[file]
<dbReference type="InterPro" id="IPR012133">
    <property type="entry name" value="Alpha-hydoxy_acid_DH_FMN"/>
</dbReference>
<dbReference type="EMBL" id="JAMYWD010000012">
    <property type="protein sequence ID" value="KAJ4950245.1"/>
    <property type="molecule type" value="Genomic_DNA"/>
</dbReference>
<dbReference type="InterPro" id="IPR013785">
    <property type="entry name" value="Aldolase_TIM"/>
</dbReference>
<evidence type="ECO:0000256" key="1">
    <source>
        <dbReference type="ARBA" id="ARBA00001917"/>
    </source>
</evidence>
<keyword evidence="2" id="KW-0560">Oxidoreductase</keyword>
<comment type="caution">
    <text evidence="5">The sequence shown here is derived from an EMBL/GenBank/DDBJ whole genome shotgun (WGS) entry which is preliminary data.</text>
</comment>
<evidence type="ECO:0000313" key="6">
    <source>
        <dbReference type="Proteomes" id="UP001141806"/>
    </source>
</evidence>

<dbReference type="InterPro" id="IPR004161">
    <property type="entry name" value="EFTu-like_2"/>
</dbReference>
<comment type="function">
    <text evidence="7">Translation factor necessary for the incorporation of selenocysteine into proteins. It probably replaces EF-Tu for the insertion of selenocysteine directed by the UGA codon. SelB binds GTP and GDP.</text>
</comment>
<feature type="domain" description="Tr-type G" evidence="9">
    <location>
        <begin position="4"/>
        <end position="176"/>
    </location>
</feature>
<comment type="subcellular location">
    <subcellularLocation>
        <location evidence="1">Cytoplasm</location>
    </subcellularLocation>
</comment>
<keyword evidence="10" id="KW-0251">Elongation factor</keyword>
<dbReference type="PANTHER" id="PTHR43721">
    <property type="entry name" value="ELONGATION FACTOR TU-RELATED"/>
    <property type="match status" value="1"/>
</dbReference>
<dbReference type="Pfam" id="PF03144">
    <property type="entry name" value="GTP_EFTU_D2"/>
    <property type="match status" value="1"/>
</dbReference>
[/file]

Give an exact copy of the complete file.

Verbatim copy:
<dbReference type="InterPro" id="IPR012133">
    <property type="entry name" value="Alpha-hydoxy_acid_DH_FMN"/>
</dbReference>
<dbReference type="EMBL" id="JAMYWD010000012">
    <property type="protein sequence ID" value="KAJ4950245.1"/>
    <property type="molecule type" value="Genomic_DNA"/>
</dbReference>
<dbReference type="InterPro" id="IPR013785">
    <property type="entry name" value="Aldolase_TIM"/>
</dbReference>
<evidence type="ECO:0000256" key="1">
    <source>
        <dbReference type="ARBA" id="ARBA00001917"/>
    </source>
</evidence>
<keyword evidence="2" id="KW-0560">Oxidoreductase</keyword>
<comment type="caution">
    <text evidence="5">The sequence shown here is derived from an EMBL/GenBank/DDBJ whole genome shotgun (WGS) entry which is preliminary data.</text>
</comment>
<evidence type="ECO:0000313" key="6">
    <source>
        <dbReference type="Proteomes" id="UP001141806"/>
    </source>
</evidence>

<dbReference type="InterPro" id="IPR004161">
    <property type="entry name" value="EFTu-like_2"/>
</dbReference>
<comment type="function">
    <text evidence="7">Translation factor necessary for the incorporation of selenocysteine into proteins. It probably replaces EF-Tu for the insertion of selenocysteine directed by the UGA codon. SelB binds GTP and GDP.</text>
</comment>
<feature type="domain" description="Tr-type G" evidence="9">
    <location>
        <begin position="4"/>
        <end position="176"/>
    </location>
</feature>
<comment type="subcellular location">
    <subcellularLocation>
        <location evidence="1">Cytoplasm</location>
    </subcellularLocation>
</comment>
<keyword evidence="10" id="KW-0251">Elongation factor</keyword>
<dbReference type="PANTHER" id="PTHR43721">
    <property type="entry name" value="ELONGATION FACTOR TU-RELATED"/>
    <property type="match status" value="1"/>
</dbReference>
<dbReference type="Pfam" id="PF03144">
    <property type="entry name" value="GTP_EFTU_D2"/>
    <property type="match status" value="1"/>
</dbReference>